pre-op hip exercises or therapygreenspun.com : LUSENET : About Joints : One Thread
Has weight-bearing or non-weight-bearing exercise or physical therapy been proven to postpone the need for hip replacement in non-AV patients (degenerative joint disease only)?
-- Lenah Schrader (firstname.lastname@example.org), January 05, 2000
How can anything be proved? I have been a sufferer from osteoarthris of the hip for at least five years. For the last three I have undertaken stretching exercises about twice a week. My arthritis pain returns occasionally but certainly is no worse than it was three years ago. But who knows what will occur inthe future? I certainly want to avoid the operation if I can.
-- D.E.Bowns (email@example.com), July 08, 2000.
I have been driving a toyota. Driving triggers hip pain but today a new doctor told me to build up and tilt down the car seat. Well, my head now hits the roof, but the pain is subsiding. I was able to drive 25 miles straight.
-- sjcanepari (firstname.lastname@example.org), October 17, 2002.
I did extensive water execises and weights over a two year period which prepared me very well for a hip resurfacing operation which has been great. I did put off the operation for some time but I am very pleased with the results today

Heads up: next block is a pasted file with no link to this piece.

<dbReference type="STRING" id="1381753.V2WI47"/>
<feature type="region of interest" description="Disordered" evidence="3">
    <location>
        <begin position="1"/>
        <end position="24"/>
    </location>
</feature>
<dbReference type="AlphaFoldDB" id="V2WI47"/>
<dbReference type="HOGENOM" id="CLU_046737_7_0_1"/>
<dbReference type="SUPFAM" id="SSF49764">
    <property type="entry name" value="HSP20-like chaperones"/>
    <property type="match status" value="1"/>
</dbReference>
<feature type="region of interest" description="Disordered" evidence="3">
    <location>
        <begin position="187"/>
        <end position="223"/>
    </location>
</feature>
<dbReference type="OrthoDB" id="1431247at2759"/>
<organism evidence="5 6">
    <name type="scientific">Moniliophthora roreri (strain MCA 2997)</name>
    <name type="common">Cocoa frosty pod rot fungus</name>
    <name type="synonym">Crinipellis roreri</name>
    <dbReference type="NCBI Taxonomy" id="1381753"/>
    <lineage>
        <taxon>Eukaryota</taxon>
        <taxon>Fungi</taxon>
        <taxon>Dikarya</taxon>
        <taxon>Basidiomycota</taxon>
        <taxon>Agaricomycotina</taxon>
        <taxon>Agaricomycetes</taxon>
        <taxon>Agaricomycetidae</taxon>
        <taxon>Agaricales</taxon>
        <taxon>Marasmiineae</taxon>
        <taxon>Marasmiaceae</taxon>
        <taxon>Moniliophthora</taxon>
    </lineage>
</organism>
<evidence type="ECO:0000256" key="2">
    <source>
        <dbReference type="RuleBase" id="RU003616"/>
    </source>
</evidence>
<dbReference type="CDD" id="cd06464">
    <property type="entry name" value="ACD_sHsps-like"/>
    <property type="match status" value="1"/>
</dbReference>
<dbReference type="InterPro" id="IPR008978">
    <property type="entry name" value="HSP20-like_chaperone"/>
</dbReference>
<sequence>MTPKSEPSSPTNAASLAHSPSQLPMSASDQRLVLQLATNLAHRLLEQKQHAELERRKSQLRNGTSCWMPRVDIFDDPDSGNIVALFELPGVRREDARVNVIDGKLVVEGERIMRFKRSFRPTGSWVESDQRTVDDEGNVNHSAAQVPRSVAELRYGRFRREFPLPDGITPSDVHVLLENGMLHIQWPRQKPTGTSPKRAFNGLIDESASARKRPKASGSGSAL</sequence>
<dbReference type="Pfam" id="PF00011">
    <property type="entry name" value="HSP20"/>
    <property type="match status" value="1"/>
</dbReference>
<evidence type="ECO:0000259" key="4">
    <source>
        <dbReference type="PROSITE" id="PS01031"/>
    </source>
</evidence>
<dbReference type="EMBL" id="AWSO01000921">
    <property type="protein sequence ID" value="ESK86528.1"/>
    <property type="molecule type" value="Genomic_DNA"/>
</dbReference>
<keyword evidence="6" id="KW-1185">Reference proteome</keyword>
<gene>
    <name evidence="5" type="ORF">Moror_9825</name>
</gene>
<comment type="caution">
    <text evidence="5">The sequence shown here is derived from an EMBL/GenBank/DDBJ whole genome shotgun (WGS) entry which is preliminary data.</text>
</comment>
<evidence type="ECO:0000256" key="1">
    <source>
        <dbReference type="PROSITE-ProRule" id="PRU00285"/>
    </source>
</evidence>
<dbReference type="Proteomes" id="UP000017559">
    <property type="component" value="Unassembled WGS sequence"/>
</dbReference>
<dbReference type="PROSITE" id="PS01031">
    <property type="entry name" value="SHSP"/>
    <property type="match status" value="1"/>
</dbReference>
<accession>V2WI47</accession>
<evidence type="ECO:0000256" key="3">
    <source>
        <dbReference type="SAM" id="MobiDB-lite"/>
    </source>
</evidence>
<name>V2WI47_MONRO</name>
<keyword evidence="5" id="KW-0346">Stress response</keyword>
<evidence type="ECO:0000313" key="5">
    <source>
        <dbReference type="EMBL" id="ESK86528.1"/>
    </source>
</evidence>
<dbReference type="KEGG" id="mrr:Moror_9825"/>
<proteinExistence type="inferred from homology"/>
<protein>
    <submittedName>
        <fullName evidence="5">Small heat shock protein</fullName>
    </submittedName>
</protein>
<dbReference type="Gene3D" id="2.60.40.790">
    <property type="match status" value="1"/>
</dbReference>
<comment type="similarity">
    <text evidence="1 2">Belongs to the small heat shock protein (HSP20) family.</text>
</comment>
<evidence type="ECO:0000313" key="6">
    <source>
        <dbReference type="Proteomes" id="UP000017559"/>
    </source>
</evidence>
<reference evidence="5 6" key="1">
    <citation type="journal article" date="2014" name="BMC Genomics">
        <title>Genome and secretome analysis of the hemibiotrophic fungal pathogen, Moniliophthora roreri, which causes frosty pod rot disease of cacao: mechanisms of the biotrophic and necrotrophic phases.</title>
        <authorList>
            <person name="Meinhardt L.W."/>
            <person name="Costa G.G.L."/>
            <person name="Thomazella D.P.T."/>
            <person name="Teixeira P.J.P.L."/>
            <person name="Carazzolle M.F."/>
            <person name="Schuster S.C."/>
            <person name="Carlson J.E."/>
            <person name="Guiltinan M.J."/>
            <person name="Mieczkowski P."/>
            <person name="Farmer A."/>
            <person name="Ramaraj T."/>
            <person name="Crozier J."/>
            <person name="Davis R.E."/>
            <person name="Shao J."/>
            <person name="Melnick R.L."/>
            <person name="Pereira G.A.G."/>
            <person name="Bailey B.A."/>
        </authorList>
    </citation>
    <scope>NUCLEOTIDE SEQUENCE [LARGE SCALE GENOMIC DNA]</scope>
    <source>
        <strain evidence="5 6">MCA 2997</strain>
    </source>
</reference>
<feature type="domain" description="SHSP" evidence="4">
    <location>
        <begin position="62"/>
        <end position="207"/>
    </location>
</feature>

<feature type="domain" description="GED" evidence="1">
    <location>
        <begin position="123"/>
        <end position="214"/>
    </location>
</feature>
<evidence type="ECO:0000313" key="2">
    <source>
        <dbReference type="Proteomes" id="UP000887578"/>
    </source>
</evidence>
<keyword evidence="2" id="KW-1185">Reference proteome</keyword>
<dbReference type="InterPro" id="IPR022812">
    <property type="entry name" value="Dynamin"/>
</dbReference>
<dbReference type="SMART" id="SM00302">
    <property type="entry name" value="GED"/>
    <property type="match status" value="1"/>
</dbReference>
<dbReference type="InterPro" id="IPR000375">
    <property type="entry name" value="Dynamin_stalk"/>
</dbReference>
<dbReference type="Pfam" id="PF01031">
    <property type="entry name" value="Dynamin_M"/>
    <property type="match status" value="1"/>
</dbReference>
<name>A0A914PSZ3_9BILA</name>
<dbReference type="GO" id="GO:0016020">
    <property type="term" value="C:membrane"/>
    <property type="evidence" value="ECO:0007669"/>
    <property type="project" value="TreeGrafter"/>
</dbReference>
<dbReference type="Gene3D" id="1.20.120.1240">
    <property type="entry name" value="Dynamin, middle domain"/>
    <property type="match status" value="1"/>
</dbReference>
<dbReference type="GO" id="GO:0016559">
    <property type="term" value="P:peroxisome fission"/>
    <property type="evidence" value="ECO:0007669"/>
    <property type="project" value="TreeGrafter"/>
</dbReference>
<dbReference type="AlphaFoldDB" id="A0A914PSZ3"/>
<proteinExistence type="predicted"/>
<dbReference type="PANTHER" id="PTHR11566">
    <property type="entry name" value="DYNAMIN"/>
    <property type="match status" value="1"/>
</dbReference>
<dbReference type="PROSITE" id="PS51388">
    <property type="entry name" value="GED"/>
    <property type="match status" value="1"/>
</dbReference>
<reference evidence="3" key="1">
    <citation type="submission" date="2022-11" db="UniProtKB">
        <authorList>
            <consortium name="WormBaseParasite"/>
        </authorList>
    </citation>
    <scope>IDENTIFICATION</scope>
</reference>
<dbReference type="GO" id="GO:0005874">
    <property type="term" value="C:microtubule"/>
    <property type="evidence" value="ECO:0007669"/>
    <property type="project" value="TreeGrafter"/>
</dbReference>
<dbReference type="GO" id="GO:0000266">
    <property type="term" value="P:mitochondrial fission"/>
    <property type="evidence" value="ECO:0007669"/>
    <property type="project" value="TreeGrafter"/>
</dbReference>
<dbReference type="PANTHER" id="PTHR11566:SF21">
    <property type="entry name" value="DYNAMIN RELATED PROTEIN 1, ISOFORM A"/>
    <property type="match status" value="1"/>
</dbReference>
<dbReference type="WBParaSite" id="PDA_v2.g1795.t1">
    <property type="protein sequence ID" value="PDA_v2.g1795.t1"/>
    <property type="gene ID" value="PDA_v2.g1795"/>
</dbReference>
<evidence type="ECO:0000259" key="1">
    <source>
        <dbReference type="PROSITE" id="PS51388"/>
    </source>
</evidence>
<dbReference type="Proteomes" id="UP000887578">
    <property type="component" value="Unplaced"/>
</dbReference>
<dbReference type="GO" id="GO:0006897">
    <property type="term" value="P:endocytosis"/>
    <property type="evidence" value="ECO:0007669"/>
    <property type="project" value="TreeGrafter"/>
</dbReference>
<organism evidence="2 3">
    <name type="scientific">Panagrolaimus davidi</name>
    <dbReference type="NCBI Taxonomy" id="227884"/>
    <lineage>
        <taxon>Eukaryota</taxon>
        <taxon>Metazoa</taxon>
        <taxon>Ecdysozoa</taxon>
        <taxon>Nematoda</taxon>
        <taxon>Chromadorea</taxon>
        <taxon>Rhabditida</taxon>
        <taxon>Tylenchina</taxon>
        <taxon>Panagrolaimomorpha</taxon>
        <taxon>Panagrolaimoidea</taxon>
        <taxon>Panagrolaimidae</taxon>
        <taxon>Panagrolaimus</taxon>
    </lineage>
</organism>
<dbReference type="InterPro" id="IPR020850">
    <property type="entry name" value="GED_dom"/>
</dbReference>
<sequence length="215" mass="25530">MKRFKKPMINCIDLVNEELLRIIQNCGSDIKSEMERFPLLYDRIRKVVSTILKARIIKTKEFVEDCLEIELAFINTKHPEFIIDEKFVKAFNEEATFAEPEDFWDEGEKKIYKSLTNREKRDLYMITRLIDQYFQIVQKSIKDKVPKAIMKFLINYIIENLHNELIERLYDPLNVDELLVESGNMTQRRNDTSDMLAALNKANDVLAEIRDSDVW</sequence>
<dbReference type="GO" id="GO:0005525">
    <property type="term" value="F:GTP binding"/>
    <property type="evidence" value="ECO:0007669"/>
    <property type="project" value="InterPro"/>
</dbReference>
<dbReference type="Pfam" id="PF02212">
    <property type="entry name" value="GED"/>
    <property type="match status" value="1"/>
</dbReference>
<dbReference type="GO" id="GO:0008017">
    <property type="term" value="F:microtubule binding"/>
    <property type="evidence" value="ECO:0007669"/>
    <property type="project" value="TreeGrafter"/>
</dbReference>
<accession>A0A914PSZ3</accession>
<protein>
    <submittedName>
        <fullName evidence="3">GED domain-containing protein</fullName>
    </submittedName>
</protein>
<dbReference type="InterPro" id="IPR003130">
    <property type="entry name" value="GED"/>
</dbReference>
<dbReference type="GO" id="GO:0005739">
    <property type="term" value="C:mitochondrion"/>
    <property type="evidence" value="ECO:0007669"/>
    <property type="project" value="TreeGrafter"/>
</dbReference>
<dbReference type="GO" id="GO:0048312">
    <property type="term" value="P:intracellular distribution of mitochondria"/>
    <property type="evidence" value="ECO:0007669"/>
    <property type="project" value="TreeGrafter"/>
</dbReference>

-- ernie mccullough (email@example.com), February 28, 2003.
The articular cartilage on the joints' surfaces gets its nutrients from the fluid within the joint by compressing and releasing as the joint moves. Therefore in the early stages of OA (osteo-arthritis) it may be possible to improve the nutrition to the cartilage by exercise, both non-weightbearing and weightbearing, though obviously if the joint is particularly worn it is unlikely to become less so. Walking is good exercise, but high impact eg running and jumping should be avoided. Exercise is also beneficial in maintaining and improving muscle tone, which supports the hip joint, and in maintaining/improving painfree ranges of movement, thus relieving stiffness. If you are considering joint replacement, the better the muscle condition, and more flexible soft tissues, the quicker and easier will be your rehabilitation. Hope this is helpful.
-- Rosemary Wightman (firstname.lastname@example.org), January 09, 2004.